Technology How Nvidia's Omniverse Can Unlock Building Innovation with IFC

How Nvidia’s Omniverse Can Unlock Building Innovation with IFC


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Years ago, the construction industry started working on Industry Foundation Classes (IFC) – a data model for describing architecture, engineering, construction and operations (AECO) data. The specification has made it easier to export data between tools. A major bottleneck, however, is that IFC only tells construction software vendors what kind of data to include, not how to display it in a particular file format, which can lead to ambiguity and significant manual effort to share data between tools.

However, now Nvidia is implementing IFC on top of the universal scene description file (USD) that underlies the Nvidia Omniverse. This complements Nvidia’s broader efforts to: developing connectors for various 3D authoring tools for the AEC industry, including Autodesk Alias, Autodesk Civil, Siemens JT, SimScale and Open Geospatial Consortium formats.

The USD implementation for IFC is still in its early stages, but once the effort kicks in, it promises to streamline construction workflows with multiple tools from different vendors. It will make it easier for engineers to take advantage of Nvidia’s rich AI tooling to analyze 3D data, simulate the impact of various design decisions, and automatically generate a 3D inventory to improve maintenance and operations.

“Ensuring cross-platform consistency has been a difficult task for several software companies,” George Matos, Omniverse AECO senior product manager at Nvidia, told VentureBeat. “The earlier development of standardized and open file formats created bridges between different AECO authoring applications. As technology and its features advance in AECO, we are looking at more extensible formats to enable full cross-platform collaboration as well as extended functionality on the open file format. This means, as it were, enabling an open dialogue between the design applications and USD. While the technology is constantly evolving, we strive for complete reliability and consistency between the authoring applications and formats and Nvidia Omniverse, as well as allowing proprietary features and computing at the authoring source or within Omniverse.”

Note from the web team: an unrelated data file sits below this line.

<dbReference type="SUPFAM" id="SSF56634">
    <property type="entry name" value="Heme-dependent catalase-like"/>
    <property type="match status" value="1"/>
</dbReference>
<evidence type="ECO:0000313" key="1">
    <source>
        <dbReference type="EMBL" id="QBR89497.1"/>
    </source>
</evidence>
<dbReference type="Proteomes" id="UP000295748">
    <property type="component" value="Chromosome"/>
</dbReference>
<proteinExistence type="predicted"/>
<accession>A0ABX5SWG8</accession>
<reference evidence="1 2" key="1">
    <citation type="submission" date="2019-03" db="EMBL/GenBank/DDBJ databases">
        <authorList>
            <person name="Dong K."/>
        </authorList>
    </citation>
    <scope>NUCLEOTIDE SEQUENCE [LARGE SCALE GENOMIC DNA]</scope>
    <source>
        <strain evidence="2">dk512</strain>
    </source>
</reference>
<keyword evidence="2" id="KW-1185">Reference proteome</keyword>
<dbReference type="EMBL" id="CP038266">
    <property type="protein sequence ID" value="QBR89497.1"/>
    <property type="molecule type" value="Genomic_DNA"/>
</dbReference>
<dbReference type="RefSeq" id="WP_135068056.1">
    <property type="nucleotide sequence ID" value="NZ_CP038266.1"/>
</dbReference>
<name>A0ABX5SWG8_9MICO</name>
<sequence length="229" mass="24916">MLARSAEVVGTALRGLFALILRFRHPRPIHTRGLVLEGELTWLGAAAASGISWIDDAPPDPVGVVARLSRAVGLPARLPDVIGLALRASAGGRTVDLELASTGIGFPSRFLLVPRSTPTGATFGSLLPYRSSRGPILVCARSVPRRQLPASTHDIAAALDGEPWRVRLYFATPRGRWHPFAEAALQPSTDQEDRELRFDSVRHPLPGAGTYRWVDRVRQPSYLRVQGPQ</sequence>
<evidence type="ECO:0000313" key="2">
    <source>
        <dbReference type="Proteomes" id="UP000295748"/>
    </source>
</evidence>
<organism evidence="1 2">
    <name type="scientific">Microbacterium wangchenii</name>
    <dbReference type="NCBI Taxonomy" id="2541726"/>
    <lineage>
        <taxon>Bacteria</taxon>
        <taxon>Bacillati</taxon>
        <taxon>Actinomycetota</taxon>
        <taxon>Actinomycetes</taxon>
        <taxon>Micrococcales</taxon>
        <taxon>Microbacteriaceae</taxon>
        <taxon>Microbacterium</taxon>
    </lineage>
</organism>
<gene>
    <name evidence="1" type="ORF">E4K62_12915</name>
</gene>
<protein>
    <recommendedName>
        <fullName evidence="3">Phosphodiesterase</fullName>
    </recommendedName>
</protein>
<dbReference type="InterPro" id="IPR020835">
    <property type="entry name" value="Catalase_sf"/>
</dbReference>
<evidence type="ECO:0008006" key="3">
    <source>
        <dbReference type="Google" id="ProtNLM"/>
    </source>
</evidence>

Matos sees these efforts as planting the seed for leveraging construction data in more processes. For example, an automaker can build a physically accurate digital twin of its factories and cars and then use the same ground truths in their sales, marketing and customer configurators. This requires that all of the AECO data from the company’s factories, CAD data from the assembly lines, design data from the manufacturing models and even the autonomous robots that operate these facilities all contribute to a single virtual model. These workflows require a standardized data format and framework to keep all 3D assets and data synchronized with high resolution and fidelity.

IFC helps with transfer